I don't want to convey that I think Selma is a bad movie, as it's not. It's professional and entertaining and it gives us some insights into an important subject. Unfortunately, it comes with too many flaws and it lacks the depth it needs to become great.

The Disc Grades: Picture B/ Audio B/ Bonus B-

Selma appears in an aspect ratio of approximately 2.35:1 on this Blu-ray Disc. This was a solid visual presentation.

Overall, I felt sharpness seemed positive. Occasional instances of softness appeared, especially during shots in the White House. Despite those moments, the movie usually displayed fine delineation. No signs of jagged edges or shimmering, and I witnessed no edge haloes. Print flaws remained absent in this clean presentation.

Like many period films, Selma went with a semi-sepia feel, though it also tended toward teal and orange at times, but not to an enormous degree. Within those choices, the colors seemed fine. Blacks were dark and tight, while shadows looked smooth. I felt mostly pleased with this transfer.

Given the movie’s character focus, I didn’t expect a lot from the film’s DTS-HD MA 5.1 soundtrack, but it offered occasional zing. Most of the livelier moments revolved around the protest sequences, as they gave us some dynamic moments.

Otherwise, one should anticipate fairly atmospheric material. Music spread across the speakers well, and environmental elements added a good sense of place. There wasn’t a lot here to dazzle, but the mix suited the story.

Audio quality came across as positive. Speech seemed natural and distinctive, without edginess or other problems, while music appeared full and rich. Effects rarely taxed my system, but they were accurate and showed good range. The movie brought us a solid “B” soundtrack.

The Blu-ray comes with an array of extras, including two separate audio commentaries. For the first, we hear from director Ava DuVernay and actor David Oyewolo. Both sit together for a running, screen-specific look at story/character subjects, cast and performances, sets and locations, historical elements, music, editing and cinematography, and related areas.

While the commentary includes occasional insights into the film’s production, those don’t appear with much frequency. Instead, the track tends toward a lot of praise for the film and all involved. DuVernay and Oyelowo still muster some decent notes, but the lovefest makes this a less than useful piece.

In the second commentary, we find director Ava DuVernay, editor Spencer Averick and director of photography Bradford Young. During this running, screen-specific discussion, we hear about the same subject as the first chat. However, this track follows a logical emphasis on technical areas, especially editing and photography.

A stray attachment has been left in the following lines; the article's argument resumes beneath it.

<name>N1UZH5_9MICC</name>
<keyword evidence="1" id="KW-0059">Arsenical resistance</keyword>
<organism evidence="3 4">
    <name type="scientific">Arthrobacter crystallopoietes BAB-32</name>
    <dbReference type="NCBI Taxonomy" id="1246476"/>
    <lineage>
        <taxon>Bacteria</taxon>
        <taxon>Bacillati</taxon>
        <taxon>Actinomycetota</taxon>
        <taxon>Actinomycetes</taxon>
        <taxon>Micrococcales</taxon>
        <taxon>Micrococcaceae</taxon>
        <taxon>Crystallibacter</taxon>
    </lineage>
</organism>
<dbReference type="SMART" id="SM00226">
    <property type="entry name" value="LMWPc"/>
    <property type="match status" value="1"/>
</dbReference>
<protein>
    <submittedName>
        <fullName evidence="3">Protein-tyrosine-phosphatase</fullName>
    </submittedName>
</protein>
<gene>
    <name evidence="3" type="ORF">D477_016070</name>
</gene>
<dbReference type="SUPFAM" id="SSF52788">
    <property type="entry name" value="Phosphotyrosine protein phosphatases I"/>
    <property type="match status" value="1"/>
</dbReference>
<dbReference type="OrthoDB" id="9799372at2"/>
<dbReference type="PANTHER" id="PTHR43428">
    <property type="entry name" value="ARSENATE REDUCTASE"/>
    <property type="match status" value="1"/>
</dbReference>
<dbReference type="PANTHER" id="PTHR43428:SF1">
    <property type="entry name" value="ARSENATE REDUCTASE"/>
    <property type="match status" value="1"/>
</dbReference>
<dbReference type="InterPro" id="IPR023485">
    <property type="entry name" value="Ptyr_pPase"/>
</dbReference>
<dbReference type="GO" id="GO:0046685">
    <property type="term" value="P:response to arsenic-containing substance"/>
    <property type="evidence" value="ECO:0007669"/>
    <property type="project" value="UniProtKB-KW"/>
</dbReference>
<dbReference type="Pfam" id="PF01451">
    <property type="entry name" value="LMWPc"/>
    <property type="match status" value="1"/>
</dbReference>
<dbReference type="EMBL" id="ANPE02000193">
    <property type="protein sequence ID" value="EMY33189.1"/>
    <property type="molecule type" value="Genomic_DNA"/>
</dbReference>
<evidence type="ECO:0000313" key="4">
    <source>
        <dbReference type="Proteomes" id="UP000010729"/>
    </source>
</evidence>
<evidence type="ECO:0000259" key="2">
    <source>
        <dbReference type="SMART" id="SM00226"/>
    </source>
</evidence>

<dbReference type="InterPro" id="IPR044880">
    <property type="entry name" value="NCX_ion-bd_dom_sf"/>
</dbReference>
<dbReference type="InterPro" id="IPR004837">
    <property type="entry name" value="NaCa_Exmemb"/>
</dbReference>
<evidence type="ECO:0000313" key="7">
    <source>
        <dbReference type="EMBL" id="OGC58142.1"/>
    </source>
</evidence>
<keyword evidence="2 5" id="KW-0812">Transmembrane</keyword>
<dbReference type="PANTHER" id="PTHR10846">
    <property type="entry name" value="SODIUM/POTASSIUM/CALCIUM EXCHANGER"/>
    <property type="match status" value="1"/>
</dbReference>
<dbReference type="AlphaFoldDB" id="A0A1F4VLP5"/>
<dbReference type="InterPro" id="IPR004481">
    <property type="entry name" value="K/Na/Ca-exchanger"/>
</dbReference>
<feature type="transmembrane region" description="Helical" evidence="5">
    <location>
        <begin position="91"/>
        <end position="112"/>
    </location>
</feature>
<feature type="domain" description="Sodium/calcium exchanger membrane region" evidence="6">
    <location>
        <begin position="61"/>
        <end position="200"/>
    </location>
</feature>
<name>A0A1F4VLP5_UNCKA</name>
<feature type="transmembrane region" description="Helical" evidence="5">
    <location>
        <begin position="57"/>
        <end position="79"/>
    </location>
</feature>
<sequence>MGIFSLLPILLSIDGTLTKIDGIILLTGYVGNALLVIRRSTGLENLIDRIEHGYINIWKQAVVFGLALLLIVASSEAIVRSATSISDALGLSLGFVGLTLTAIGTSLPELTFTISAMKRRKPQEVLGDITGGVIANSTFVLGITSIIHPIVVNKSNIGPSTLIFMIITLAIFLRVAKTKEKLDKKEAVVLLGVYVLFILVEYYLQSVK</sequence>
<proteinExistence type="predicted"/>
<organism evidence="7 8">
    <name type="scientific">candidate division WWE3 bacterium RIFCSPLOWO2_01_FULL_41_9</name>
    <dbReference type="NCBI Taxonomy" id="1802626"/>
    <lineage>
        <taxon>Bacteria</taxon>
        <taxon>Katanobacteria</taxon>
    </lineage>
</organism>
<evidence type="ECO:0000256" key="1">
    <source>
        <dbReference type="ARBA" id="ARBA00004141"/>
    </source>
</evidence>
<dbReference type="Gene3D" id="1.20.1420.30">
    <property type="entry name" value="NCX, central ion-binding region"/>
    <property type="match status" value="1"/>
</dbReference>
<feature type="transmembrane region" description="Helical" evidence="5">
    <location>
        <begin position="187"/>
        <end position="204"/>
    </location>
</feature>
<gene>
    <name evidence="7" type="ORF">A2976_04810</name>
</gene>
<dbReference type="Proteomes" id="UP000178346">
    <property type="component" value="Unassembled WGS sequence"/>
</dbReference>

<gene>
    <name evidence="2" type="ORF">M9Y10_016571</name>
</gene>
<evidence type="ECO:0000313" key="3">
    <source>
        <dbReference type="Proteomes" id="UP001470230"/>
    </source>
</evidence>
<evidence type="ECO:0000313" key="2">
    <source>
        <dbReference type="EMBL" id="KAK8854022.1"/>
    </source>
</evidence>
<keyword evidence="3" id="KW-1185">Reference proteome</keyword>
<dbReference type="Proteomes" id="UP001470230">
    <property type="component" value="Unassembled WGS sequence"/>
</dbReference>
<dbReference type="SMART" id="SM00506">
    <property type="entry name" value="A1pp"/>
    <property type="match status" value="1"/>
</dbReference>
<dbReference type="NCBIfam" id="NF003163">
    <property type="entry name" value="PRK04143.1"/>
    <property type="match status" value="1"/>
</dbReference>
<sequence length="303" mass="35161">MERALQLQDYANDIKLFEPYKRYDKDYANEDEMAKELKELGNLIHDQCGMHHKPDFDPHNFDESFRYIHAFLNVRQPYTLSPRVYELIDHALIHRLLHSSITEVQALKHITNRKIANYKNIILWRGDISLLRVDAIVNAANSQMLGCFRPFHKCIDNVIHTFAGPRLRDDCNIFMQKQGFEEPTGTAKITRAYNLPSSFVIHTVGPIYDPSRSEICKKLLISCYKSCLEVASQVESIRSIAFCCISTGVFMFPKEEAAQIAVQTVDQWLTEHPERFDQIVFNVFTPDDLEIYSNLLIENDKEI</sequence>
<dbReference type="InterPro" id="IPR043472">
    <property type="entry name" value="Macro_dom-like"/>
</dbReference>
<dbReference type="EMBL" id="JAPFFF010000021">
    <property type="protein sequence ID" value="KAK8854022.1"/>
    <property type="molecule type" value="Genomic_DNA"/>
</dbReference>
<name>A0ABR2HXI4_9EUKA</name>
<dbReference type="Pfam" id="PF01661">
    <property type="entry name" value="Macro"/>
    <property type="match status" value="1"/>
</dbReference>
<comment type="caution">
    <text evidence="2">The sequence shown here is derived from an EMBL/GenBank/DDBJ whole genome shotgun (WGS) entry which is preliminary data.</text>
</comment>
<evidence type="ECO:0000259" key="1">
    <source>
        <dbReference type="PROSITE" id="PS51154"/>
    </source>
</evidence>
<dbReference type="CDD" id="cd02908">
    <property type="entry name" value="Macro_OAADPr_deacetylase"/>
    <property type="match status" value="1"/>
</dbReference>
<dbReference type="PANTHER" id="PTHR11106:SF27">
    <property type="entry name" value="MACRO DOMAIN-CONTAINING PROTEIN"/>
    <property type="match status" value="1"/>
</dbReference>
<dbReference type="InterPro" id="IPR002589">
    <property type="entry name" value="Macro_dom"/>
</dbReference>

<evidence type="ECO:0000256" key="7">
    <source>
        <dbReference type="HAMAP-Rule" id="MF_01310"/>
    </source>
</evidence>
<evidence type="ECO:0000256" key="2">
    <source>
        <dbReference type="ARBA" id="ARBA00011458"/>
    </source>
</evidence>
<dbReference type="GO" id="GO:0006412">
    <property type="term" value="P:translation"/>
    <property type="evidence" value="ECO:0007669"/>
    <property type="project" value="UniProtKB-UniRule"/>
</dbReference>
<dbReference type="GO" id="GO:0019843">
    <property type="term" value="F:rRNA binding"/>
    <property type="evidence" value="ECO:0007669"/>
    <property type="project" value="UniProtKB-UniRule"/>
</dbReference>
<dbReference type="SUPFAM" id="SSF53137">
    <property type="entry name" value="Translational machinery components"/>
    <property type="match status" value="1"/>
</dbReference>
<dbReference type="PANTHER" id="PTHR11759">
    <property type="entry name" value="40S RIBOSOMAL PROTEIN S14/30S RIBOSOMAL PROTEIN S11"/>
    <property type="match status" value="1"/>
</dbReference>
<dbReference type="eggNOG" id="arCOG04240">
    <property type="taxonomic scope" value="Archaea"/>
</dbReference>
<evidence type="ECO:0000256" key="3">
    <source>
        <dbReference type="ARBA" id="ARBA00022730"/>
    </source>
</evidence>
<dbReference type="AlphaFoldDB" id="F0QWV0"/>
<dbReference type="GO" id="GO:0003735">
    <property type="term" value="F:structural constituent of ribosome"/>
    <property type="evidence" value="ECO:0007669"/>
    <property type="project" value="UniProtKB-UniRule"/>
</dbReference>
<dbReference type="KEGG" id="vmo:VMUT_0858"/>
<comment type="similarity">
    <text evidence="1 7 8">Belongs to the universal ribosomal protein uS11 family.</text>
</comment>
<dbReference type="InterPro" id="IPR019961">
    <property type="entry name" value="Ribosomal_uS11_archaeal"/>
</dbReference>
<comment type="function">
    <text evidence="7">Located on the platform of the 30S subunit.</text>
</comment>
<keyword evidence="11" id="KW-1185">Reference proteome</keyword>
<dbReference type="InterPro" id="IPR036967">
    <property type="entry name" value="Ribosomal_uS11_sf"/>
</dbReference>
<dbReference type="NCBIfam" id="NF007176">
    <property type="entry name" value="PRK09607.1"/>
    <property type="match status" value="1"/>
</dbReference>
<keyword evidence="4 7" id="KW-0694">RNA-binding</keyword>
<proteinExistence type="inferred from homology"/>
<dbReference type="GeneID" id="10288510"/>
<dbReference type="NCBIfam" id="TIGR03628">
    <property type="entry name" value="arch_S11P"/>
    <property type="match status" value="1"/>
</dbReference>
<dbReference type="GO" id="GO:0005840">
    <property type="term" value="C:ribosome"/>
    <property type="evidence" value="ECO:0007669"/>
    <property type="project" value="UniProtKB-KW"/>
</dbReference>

Despite the inclusion of two new participants, this commentary feels an awful lot like the first one. That means a lot more happy talk, as we often hear excited pleasantries connected to the film. Again, we do learn a bit about the movie, but there’s not enough substance to turn this into a consistent and valuable discussion.

Two featurettes follow. The Road to Selma run 13 minutes, 16 seconds and offers info from Oyewolo, DuVernay, producers Jeremy Kleiner and Dede Gardner, producer/actor Oprah Winfrey, screenwriter Paul Webb, and actor Carmen Ojogo. We learn about the project’s development, DuVernay’s approach to the material, and story/character/performance areas. “Road” lacks a lot of substance but it gives us a few decent notes.

Next comes the 26-minute, 29-second Recreating Selma. It provides notes from DuVernay, Oyelowo, Webb, Ejogo, Winfrey, Gardner, Kleiner, Congressman John Lewis, former Congressman/ambassador Andrew Young, production designer Mark Friedberg, costume designer Ruth E. Carter, and actors Wendell Pierce, Colman Domingo, Omar Dorsey, Common, Stephan Lewis, Andre Holland, Tessa Thompson, Lorraine Toussaint, Giovanni Ribisi, Tom Wilkinson, and Tim Roth.

This one looks at history and characters, locations, production design and costumes, and period details. I like the fact we learn a little more about the movie’s supporting characters, and it’s great to hear from the real Young and Lewis. “Recreating” can be a little scattershot but it comes with a reasonable array of good information.

Six Deleted and Extended Scenes occupy a total of 29 minutes, 43 seconds. Much of that running time shows improvisation in a courtroom scene, as we see supporting characters testify; that collection fills more than half of this compilation’s length. The others scenes tend to expand existing material and also add to our understanding of those secondary roles. Most of these are good but I’m not sure any would’ve worked in the final film.

Next we find a Music Video for “Glory” by John Legend featuring Common. I like the Oscar-winning song itself, but the video lacks inspiration, as it just mixes simple lip-synch shots with clips from the movie.

Under Historical Elements, we split into two areas. “Newsreels” (5:16) shows two clips connected to the Selma march, while “Images” presents 10 photos from that same area. Both are good but they seem insubstantial; surely the disc’s producers could find a lot more material in this vein.

A few more short pieces ensue. Selma Student Tickets: Donor Appreciation goes for two minutes, 57 seconds and thanks those who donated tickets for students to see Selma. This feels like a self-congratulatory piece.

With the seven-minute, 50-second National Voting Rights Museum and Institute, we hear from historian Sam Walker. He talks about the museum and lets us know about its displays. This could’ve been nothing more than an ad, but the combination of Walker’s comments and images of the exhibits makes it informative.

Finally, we get a Discussion Guide. This offers teachers ways to use the film to educate students. Like “Donor”, it comes across as a bit self-serving; good teachers shouldn’t need a Blu-ray to tell them how to instruct kids.

A second disc provides a DVD copy of Selma. It includes “Donor Appreciation”, “National Voting Rights” and previews but lacks all the other extras.

Despite a compelling story and some strong acting, Selma falls short of its goals. The movie feels too loose and scattershot to investigate its subject in more than a superficial manner, and it feels more manipulative than it needs to be. The Blu-ray offers mostly good picture and audio along with a moderately informative set of supplements. Selma brings us an often entertaining but ultimately disappoints.

Viewer Film Ratings: 3.6666 Stars Number of Votes: 12
3 3: